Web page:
Which population-based interventions would motivate smokers to think seriously about stopping smoking?

Am J Health Promot. Jul-Aug 2004;18(6):405-8. doi: 10.4278/0890-1171-18.6.405.

Abstract

Objective: To describe what smokers say about the impact of different population-based interventions to motivate them to think seriously about stopping smoking.

Methods: A random-digit dialed cross-sectional telephone survey of adult current cigarette smokers was conducted in Erie and Niagara counties, New York, in October through November 2002. A total of 815 smokers were asked which of eight interventions would motivate them to think seriously about stopping smoking in the next 6 months.

Results: The offer of free nicotine patches/gum (53%) and cash incentives (49%) were the most frequently mentioned interventions that smokers said would get them to think seriously about stopping smoking. The degree of motivation to stop smoking was the most consistent and strongest predictor of how respondents answered the question about the influence of the various intervention options.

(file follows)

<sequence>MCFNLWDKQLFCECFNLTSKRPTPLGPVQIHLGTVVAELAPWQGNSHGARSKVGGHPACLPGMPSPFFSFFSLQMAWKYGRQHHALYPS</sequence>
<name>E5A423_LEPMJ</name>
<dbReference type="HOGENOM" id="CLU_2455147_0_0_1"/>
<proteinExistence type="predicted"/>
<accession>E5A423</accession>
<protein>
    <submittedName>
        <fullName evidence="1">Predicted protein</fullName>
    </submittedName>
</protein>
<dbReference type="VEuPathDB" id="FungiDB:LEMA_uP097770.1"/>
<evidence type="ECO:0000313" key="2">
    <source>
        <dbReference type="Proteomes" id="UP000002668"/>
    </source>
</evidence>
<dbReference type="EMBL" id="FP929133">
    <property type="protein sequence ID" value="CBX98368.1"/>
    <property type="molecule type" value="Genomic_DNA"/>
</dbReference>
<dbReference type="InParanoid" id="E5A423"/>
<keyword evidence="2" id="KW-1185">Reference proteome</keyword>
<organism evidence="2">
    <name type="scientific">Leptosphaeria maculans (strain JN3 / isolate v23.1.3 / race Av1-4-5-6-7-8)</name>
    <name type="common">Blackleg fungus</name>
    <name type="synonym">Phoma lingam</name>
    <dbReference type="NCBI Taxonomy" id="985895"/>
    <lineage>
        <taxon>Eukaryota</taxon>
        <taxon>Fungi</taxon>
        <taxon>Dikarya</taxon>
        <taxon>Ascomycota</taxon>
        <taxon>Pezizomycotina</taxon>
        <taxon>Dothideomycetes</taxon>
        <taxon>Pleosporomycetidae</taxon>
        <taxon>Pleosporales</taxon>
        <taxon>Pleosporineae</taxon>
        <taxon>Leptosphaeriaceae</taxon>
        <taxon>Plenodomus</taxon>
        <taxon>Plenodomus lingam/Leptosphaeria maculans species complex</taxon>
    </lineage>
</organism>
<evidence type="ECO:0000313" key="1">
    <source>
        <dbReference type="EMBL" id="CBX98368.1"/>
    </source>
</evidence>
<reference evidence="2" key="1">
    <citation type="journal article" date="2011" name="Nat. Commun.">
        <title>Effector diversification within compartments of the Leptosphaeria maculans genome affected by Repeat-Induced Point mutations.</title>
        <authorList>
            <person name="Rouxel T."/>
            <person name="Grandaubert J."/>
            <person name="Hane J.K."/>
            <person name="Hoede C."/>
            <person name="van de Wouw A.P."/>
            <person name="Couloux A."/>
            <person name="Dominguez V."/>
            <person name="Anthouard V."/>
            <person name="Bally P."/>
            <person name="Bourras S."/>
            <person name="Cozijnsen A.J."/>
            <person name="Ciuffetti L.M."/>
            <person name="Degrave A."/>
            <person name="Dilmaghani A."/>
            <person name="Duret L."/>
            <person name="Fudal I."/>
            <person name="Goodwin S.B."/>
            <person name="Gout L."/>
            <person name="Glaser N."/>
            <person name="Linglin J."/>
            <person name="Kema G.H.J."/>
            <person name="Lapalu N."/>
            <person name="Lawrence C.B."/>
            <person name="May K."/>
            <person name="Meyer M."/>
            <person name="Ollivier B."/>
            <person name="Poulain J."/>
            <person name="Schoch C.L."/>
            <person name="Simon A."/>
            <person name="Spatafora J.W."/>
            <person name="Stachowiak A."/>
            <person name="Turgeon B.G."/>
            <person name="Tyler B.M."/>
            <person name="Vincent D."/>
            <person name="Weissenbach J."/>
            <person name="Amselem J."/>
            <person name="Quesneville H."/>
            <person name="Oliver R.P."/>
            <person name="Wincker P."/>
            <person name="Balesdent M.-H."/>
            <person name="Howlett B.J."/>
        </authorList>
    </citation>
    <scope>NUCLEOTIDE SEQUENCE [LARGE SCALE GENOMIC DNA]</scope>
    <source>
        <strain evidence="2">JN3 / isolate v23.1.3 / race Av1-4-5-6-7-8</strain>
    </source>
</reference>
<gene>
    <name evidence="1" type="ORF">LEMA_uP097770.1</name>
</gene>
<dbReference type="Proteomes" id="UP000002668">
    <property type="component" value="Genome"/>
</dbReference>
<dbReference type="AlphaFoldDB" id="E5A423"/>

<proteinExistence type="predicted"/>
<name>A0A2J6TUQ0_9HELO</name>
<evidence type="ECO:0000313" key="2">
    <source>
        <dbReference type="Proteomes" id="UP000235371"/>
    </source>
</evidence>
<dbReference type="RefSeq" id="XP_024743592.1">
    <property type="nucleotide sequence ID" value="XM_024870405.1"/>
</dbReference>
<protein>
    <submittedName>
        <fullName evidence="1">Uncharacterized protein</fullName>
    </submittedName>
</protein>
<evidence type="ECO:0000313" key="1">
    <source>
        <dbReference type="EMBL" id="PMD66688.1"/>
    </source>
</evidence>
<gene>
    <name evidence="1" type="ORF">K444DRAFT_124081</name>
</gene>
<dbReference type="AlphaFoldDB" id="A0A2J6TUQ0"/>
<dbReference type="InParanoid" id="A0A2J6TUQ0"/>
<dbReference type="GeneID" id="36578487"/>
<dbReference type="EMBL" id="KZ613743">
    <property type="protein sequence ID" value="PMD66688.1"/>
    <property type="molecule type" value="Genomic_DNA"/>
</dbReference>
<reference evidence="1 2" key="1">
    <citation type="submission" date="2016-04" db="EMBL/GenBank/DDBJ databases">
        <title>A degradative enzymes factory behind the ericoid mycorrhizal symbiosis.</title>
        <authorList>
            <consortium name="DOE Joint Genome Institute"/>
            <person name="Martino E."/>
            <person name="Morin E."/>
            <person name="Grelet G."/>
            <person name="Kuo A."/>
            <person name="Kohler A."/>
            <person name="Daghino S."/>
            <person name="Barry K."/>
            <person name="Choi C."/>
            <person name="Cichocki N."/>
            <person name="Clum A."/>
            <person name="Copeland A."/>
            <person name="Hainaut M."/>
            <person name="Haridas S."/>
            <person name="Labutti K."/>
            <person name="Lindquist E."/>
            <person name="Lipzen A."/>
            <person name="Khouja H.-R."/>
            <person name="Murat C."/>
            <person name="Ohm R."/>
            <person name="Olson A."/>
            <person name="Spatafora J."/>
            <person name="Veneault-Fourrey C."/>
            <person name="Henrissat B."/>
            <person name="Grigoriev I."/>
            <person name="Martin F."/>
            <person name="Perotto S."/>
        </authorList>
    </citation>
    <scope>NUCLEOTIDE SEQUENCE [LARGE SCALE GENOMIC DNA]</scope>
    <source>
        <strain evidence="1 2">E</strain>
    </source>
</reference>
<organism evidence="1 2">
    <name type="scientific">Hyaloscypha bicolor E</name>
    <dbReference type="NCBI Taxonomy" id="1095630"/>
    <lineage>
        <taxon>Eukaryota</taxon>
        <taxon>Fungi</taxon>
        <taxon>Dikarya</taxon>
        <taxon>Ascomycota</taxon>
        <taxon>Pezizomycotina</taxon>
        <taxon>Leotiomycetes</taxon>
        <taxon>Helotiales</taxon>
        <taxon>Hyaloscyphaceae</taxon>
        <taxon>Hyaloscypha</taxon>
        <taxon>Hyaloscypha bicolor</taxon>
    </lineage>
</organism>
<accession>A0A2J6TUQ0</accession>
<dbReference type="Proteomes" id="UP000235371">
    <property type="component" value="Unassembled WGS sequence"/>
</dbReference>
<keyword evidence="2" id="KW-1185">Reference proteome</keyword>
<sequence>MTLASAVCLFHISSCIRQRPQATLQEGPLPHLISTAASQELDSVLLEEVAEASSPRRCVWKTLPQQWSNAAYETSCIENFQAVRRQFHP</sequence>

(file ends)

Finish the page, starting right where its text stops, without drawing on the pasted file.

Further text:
Conclusion: Communities need to offer a wide array of interventions that are likely to appeal to different subgroups of smokers in order to have a population-wide impact on smoking behavior.

Publication types

  • Research Support, Non-U.S. Gov't
  • Research Support, U.S. Gov't, P.H.S.

MeSH terms

  • Adolescent
  • Adult
  • Aged
  • Cross-Sectional Studies
  • Female
  • Health Promotion / organization & administration
  • Health Promotion / standards*
  • Humans
  • Interviews as Topic
  • Male
  • Middle Aged
  • Motivation*
  • New York
  • Smoking / psychology*
  • Smoking Cessation / psychology*
  • Socioeconomic Factors